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Uber Redesigns App With Look Inspired By Public Transport Design
By Mikelle Leow, 02 Mar 2020
Images via Uber and Shutterstock
Uber is going down a whole different route for inspiration behind its app design—public transport—for a friendlier, universal and easier-to-use interface.
The muse is unexpected and yet an ingenious one. Apart from Uber’s obvious association with transport, mass transit systems around the world have undergone significant changes throughout the years for the people. Picking up on their best practices allows for a more intuitive redesign that users are already familiar with.
A new trip tracker zeroes in on visual nuances to show relevant trip information, such as ride and location details. To avoid stressful trips, Uber’s design team eliminated several text notifications, which could block its map, replacing them with icons indicating updates like traffic changes and delays.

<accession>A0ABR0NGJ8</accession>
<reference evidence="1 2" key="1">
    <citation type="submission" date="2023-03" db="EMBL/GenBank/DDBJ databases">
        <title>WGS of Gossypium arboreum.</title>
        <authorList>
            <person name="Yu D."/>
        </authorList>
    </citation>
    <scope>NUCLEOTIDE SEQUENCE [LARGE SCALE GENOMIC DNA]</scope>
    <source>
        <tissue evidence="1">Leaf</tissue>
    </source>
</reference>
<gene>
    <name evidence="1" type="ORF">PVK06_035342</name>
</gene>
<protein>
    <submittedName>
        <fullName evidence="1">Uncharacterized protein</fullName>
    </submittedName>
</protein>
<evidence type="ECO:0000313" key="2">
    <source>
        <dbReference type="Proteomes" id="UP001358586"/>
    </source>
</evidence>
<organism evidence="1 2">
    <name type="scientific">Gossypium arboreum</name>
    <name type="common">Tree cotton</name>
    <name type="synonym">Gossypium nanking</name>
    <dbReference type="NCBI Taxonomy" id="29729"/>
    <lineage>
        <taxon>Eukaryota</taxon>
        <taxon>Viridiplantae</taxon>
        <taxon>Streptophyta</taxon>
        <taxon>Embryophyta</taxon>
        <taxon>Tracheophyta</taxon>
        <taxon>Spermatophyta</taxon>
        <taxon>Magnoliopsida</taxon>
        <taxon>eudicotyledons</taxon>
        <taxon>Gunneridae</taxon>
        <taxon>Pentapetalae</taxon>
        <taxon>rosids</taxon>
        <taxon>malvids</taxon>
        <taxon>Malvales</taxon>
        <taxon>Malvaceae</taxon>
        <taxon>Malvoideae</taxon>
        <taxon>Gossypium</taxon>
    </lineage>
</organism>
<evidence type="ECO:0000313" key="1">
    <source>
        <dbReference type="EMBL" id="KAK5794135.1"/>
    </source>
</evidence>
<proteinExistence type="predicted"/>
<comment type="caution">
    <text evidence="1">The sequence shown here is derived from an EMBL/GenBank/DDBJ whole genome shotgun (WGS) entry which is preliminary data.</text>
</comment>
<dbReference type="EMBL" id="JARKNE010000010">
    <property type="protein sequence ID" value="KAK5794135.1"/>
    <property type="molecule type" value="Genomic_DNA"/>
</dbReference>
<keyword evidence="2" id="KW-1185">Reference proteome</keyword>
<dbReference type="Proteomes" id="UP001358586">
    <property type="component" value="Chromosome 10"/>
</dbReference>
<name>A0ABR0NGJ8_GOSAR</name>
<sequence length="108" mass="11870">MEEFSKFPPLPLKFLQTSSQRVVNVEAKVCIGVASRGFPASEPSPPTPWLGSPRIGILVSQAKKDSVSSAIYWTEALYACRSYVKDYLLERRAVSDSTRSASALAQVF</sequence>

The important text, on the other hand, has been blown out. Drivers’ license plate details are now 70-percent larger, with an informational card at the bottom increasing in size by 32 percent.
Image via Uber
A “ticker” feature also includes a blue square flipboard icon serving as a countdown to the driver’s arrival, and an “arriving now information card” that displays relevant information about the ride including the driver’s name and rating. In addition, users are now given instructions to meet their drivers in large public spaces like airports.
The makeover comes after a recent audit that found“a lot of opportunity” in simplifying the Uber app for users, Uber’s senior product designer Selwyn Kancharla told Fast Company. Just like mass transit, Uber’s service offerings expanded over the years, and it had to find a way to streamline all of that.
The final design was the result of “thousands” of iterations, and draws upon signage and iconography from international airports and transport systems. These include the color-coding in New York City’s subway kiosks, and the designs of San Francisco’s Muni and Hong Kong’s MTR for universally-legible iconography “with minimal text.”
As with public transport, “our technology needs to fit around customers’ lives, not the other way around,” Kancharla explained.
Image via Uber
[via Fast Company, images via Uber]
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